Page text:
My husband and I welcomed our first son into the world a few months ago at the Hi-Desert Medical Center in Twentyninepalms, CA. We decided to leave him intact.
But the staff at the hospital told me to retract him (pull back his foreskin) and clean his penis with every diaper change.
I’m a new mom, and I had no previous experience with intact care, so I had no idea that this was terrible advice.
In fact, even the AAP says not to pull anything back to clean. At birth, the foreskin is fused to the head of the penis, just like your thumbnail is fused to your thumb. Over time, the foreskin detaches from the glans, and by the time a boy is reaching puberty, chances are he’s figured out to retract it on his own. Before that, it can cause serious damage.
Three months of damage.
So, for the first three months of my son’s life, I dutifully followed my doctor’s orders, thinking he was the expert in this matter. I retracted my son gently every at every diaper change, cleaned his penis, and pulled his foreskin back forward like I was taught.
I just didn’t know that it’s not supposed to retract until later in life.
One day three months later, when I went to change him one morning. I noticed that the tip of his penis was incredibly swollen and red.
Not knowing what else to do, I took him to the ER.
The ER doctor immediately told me that I needed to circumcise him, that his penis wasn’t ‘normal,’ and that the skin should have been removed at birth.
I was crushed. We left him intact because we knew that circumcision was harmful, unnecessary, and painful. And yet here I was, three months after my son was born, being told that it had to be done after all.
Not knowing any better, I scheduled him to be circumcised at Loma Linda Hospital in December, once he turned 6 months.
I sought help and reassurance on a community group on Facebook from other moms who might have gone through a similar experience with a child my son’s age. I immediately got so much backlash from other moms, as well as many disgusting and rude comments. There were some gentle responses, but it hurt my feelings because I truly had no idea that circumcision wasn’t necessary.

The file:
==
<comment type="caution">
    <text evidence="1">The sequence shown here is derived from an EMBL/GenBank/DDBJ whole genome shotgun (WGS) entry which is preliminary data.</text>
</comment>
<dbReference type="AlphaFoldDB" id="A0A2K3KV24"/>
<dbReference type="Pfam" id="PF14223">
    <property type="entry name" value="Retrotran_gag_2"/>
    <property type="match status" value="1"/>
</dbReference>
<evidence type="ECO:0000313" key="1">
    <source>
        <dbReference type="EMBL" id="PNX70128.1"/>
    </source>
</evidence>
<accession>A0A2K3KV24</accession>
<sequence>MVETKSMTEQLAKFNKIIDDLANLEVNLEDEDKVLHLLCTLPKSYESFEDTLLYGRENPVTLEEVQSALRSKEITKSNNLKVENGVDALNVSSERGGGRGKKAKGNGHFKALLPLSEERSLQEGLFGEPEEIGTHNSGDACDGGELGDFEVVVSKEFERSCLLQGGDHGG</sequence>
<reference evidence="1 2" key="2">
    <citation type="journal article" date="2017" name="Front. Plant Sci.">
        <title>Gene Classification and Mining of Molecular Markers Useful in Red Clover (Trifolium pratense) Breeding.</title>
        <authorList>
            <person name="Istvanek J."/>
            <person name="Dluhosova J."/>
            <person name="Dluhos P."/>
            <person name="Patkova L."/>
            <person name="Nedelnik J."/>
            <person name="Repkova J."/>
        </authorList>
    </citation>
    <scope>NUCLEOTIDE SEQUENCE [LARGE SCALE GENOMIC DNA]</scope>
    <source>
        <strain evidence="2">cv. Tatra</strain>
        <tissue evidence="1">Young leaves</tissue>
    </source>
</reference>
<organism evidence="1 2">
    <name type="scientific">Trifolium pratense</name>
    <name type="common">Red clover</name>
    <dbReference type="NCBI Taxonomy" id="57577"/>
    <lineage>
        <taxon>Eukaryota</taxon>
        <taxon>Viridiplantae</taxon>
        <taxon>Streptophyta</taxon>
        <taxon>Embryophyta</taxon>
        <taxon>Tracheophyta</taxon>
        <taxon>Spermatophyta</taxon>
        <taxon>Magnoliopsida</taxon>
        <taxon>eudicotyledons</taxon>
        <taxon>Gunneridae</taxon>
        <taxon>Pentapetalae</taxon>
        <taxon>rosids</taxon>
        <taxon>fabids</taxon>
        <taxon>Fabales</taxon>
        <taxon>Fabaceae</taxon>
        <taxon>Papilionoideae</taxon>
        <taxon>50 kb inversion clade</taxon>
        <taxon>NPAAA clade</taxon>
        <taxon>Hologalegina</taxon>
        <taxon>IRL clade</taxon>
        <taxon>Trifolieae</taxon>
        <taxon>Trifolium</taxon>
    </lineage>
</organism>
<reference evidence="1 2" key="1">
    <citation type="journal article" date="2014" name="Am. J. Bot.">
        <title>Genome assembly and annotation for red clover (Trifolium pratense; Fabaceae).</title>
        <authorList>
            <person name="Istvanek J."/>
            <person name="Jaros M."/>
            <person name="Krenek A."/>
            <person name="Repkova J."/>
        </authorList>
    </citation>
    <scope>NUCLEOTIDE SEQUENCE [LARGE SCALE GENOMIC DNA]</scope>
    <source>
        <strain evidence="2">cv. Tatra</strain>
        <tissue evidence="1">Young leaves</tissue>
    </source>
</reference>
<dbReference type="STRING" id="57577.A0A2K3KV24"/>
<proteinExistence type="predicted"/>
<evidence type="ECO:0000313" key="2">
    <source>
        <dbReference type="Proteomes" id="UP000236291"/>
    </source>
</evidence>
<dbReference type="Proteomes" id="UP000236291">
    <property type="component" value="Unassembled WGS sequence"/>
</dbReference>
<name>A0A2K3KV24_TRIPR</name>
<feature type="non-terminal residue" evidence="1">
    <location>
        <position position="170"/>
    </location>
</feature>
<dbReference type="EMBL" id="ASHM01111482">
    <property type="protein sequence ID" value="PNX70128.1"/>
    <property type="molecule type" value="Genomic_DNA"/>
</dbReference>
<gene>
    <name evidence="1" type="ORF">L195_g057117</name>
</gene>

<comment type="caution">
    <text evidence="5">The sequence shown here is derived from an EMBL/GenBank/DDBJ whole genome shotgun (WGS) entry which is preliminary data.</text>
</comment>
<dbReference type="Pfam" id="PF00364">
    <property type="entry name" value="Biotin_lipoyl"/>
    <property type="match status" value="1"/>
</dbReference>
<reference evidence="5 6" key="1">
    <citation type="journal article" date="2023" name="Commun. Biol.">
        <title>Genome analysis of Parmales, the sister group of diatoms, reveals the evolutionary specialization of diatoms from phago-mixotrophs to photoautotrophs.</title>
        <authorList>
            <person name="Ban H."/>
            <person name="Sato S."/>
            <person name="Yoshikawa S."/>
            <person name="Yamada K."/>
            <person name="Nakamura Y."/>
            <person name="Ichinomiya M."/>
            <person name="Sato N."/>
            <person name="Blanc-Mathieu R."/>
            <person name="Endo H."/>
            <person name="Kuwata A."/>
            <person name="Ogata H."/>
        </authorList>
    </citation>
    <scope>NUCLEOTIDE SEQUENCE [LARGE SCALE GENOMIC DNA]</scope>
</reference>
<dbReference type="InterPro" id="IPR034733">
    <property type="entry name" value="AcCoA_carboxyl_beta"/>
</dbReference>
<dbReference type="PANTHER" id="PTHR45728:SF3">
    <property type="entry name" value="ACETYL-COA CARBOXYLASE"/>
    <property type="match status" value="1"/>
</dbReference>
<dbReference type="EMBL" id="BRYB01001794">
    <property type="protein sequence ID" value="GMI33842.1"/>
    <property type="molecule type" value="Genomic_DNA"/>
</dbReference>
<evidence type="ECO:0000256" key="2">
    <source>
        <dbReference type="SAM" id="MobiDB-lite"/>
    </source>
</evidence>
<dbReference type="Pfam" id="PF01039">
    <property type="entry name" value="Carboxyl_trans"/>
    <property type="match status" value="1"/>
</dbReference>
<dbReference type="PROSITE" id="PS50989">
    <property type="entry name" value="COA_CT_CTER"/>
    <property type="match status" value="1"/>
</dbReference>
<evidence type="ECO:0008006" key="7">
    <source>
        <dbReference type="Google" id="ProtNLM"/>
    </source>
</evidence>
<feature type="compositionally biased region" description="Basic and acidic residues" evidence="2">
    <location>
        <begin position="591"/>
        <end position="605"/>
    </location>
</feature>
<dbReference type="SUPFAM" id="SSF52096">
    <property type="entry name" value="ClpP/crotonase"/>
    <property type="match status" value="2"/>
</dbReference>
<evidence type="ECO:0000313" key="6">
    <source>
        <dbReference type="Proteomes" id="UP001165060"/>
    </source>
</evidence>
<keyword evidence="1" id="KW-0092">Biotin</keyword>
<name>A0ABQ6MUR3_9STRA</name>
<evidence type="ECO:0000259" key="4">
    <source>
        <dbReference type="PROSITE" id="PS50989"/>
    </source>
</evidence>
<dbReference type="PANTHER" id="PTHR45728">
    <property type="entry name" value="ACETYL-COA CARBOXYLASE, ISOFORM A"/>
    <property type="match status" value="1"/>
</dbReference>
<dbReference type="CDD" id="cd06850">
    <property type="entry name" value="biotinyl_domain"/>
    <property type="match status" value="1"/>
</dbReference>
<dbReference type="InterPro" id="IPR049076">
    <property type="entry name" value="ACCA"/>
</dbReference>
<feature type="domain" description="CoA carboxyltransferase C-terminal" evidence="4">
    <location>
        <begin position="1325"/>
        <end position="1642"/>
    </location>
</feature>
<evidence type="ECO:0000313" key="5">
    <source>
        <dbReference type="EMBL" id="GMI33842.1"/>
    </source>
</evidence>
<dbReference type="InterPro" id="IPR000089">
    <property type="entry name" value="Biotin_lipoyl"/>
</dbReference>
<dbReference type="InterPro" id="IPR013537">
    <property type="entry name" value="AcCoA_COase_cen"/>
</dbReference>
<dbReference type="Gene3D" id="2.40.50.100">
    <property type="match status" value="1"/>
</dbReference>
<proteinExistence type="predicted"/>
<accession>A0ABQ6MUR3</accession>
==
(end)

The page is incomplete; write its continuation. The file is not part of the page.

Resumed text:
I just thought people were being mean to me for no reason. It hurt.
Then, another mom private messaged me and kindly talked to me. She asked me about the situation and gently informed me about all of the dangers of circumcision, about how the doctor’s advice to me was rash and unprofessional, and that there were many other less-invasive options to try before resorting to something as drastic as a circumcision.
This stranger went out of her way to be polite, respectful, and caring.
After all, we both had the same end result in mind: keeping my son from further harm.
I felt so dumb after gaining all of this new information, but realized if I hadn’t thought to seek advice by posting on that Facebook page, then I probably would have just accepted the doctor’s words at face value, gone through with the procedure, and never questioned it.
I’m so grateful I spoke up, and that someone reached out to me in kindness to talk to me about what I was going through, and I know my son will be grateful for the kindness of a stranger as well.
I have since learned a lot more about the topic and am now a well-educated young mommy of a healthy intact 5 month old baby boy. I now know to never retract his foreskin and will never do so again. We also try not to use excess soap or bubble bath, because I’ve learned that this can cause irritation as well. In fact, this might have been the thing that caused his initial redness to develop in the first place.
I now try to spread the word to anyone I know who’s pregnant with a baby boy. I share with them the dangers of circumcision. Who knows what side effects my son was spared from, just because I made that one post on that Facebook!
I would like to thank any and everyone who has messaged me with info, and who has been kind and encouraging to me. It really means a lot to my family and me, and my hope is that I can help spare other baby boys from suffering due to bad medical advice.
Speak up – you never know whose life you’ll change by doing so.
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